And you’d like your internet delivered where now.

  40. 40
    Mike in NC says:

    I once actually subscribed to Harpers, but like The Atlantic, it went downhill years ago. Haven’t picked it up in 10+ years.

  41. 41

    @TD:

    Exactly. I take the praise of Team of Rivals (‘extraordinary resilience’ is odd praise) to be the standard ass-kissing that everyone who appears on television seems to engage in with everyone else who appears on television.

  42. 42
    Temporarily Max McGee (soon enough to be Andy K again) says:

    @BGinCHI:

    …Doris Kerns Goodwin, who is the Ryan Seacrest of historians.

    Nah, she’s the Paula Abdul. Ken Burns, with the hair that makes tote-bagggers swoon, is the Seacrest.

  43. 43
    BGinCHI says:

    @Temporarily Max McGee (soon enough to be Andy K again): You win the gold medal for Damning With Faint Praise.

    I can’t compete with that.

  44. 44
    Temporarily Max McGee (soon enough to be Andy K again) says:

    @BGinCHI:

    Well, there’s also the fact that both DKG and Abdul are people who’ve done the work in their fields- whether that work is good or not is subjective, and I’ll go with not especially good or, uhm, original- while both Burns and Seacrest are presenters.

  45. 45
    ET says:

    I won’t say it is a perfect movie but I would much rather see a movie actually try and show what was then what we think was. My friend was telling me how someone she new didn’t like the move because she felt Lincoln’s voice was all wrong, thought it should be more deep and statesman-like. That is the the Lincoln we thought existed.

    Lincoln has been such a caricature (in only the best way) that a more truthful – at least as much as can be done with what can be determined – is a breath of fresh air. Frankly despite is imperfections and the less than noble actions/attitudes of the day make the fact that the Union won and that the slaves were free much more amazing.

  46. 46
    Bruce S says:

    I generally like Thomas Frank, but that’s an absurdly self-righteous review. The movie portrays – with at least some degree of accuracy – aspects of history. The 13th Amendment did not have a virgin birth. That’s a fact – as Stevens himself observes. Further, it is extremely unlikely – at best – that the amendment would have passed solely by the efforts and approach of Stevens, et. al. Just as it is unlikely that it would have come to pass without radical abolitionists like Stevens. This is called being able to hold two opposing thoughts in one’s head at the same time, and it’s essential in the real world of politics. There’s a lot to be said for the contributions of both rational idealists and visionary pragmatists in the cause of justice and reform. What generally isn’t helpful is zealotry or compromise for the sake of compromise.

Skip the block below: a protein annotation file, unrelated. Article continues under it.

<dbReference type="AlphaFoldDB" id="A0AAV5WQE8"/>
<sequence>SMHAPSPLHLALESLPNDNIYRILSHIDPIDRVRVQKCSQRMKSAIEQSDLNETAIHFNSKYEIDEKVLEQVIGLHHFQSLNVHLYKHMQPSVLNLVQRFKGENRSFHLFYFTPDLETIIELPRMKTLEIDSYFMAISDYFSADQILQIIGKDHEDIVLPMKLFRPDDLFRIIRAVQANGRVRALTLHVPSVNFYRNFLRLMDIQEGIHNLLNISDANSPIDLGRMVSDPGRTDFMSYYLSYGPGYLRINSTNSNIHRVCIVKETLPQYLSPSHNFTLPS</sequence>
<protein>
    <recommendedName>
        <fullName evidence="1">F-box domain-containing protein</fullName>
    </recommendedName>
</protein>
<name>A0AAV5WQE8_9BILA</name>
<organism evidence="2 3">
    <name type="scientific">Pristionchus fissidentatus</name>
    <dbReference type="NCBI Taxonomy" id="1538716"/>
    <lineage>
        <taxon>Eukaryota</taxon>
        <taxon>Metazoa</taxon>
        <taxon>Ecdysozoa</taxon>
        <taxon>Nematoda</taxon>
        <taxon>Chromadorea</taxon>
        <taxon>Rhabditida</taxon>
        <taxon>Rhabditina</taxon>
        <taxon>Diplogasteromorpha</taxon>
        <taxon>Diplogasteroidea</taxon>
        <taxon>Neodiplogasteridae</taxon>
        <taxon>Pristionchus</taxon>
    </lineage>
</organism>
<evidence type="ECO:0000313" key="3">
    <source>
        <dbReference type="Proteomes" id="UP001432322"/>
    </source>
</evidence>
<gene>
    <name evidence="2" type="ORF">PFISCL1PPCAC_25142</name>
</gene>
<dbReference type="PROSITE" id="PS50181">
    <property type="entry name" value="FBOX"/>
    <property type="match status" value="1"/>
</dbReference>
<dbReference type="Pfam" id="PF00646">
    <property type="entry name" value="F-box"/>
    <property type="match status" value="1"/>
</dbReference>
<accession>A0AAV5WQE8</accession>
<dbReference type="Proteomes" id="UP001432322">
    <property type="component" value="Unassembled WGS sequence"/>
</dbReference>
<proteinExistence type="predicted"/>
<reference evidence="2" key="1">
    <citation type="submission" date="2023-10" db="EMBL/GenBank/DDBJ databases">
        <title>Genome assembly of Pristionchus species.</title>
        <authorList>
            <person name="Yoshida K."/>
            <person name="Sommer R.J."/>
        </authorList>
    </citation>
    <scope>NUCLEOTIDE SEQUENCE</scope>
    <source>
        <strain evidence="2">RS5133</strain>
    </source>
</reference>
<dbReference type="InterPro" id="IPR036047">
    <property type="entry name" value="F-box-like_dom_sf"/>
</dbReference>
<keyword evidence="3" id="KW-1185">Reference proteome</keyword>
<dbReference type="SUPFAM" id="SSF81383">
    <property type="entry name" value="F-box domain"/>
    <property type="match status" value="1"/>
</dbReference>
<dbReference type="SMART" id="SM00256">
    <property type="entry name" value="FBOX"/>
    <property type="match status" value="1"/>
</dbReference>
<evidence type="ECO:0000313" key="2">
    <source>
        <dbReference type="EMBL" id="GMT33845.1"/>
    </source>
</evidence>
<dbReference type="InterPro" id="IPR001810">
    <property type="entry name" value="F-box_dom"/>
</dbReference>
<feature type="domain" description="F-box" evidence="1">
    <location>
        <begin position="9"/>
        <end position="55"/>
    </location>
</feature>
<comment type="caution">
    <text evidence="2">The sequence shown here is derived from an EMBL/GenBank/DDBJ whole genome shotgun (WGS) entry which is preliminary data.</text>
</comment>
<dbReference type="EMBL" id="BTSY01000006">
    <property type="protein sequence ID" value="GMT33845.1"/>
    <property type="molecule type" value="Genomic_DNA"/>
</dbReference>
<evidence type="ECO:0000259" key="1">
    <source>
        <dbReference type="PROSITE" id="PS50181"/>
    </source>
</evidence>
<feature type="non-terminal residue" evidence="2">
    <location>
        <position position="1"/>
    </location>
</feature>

47. 47
    Mr Stagger Lee says:

    I think Franks was hoping for vampires, pretty sure Alexander Stephens was one

  48. 48
    Roger Moore says:

    @ET:

    My friend was telling me how someone she new didn’t like the move because she felt Lincoln’s voice was all wrong, thought it should be more deep and statesman-like.

    Day-Lewis clearly researched the part very, very well. Every description I’ve heard of Lincoln as a speaker says that he had a kind of twangy Kentucky accent, which is exactly what Day-Lewis gave him. He even did his walk well: slow with his arms held stiffly at his sides rather than swinging.

  49. 49
    ellie says:

    I just saw Lincoln this afternoon! My husband and I loved it.

  50. 50
    Donut says:

    @Machine-Gun Preacher (formerly Ben Franklin):

    Tell me, what is it like to be so perfect and pure, like you?

  51. 51
    Temporarily Max McGee (soon enough to be Andy K again) says:

    @Roger Moore:

    I’ve heard, a couple of times on NPR, an old interview with a man who, iirc, was at Gettysburg for the Address. When this man did his impression of Lincoln it was purposefully not only twangy but also high-pitched.

  52. 52
    Robert says:

    Here’s my full review. I think my first sentence sums up how I feel about the approach to the story:

    My glib, sarcastic response to Lincoln is “How much suspense can you really get out of whether or not congress voted for the 13th Amendment?”

    It’s slick and really well made. The acting is good to excellent. It was a perfectly cromulent story about backroom politics that also wanted to be a flashy biopic.

    It would have been better if it straight up went dirty like Zero Dark Thirty did. We barely see the corruption happen though it’s the driving force of the plot. It’s all alluded to in quick cutaways and hushed conversations. Show us the bribery and extortion. Don’t tell us about it.

    This is the perfect example of “show, don’t tell” in writing. Kushner’s screenplay should just be a stageplay; it’d be Pulitzer worthy on the boards. Onscreen, it’s hit or miss. The good far outweighs the bad but it’s all too glossy and perfect to hit as well as it should.

  53. 53
    Donut says:

    @Roger Moore:

    I grew up in generally the same part of the world as Lincoln. The accent Day-Lewis affects is pretty correct to my ear.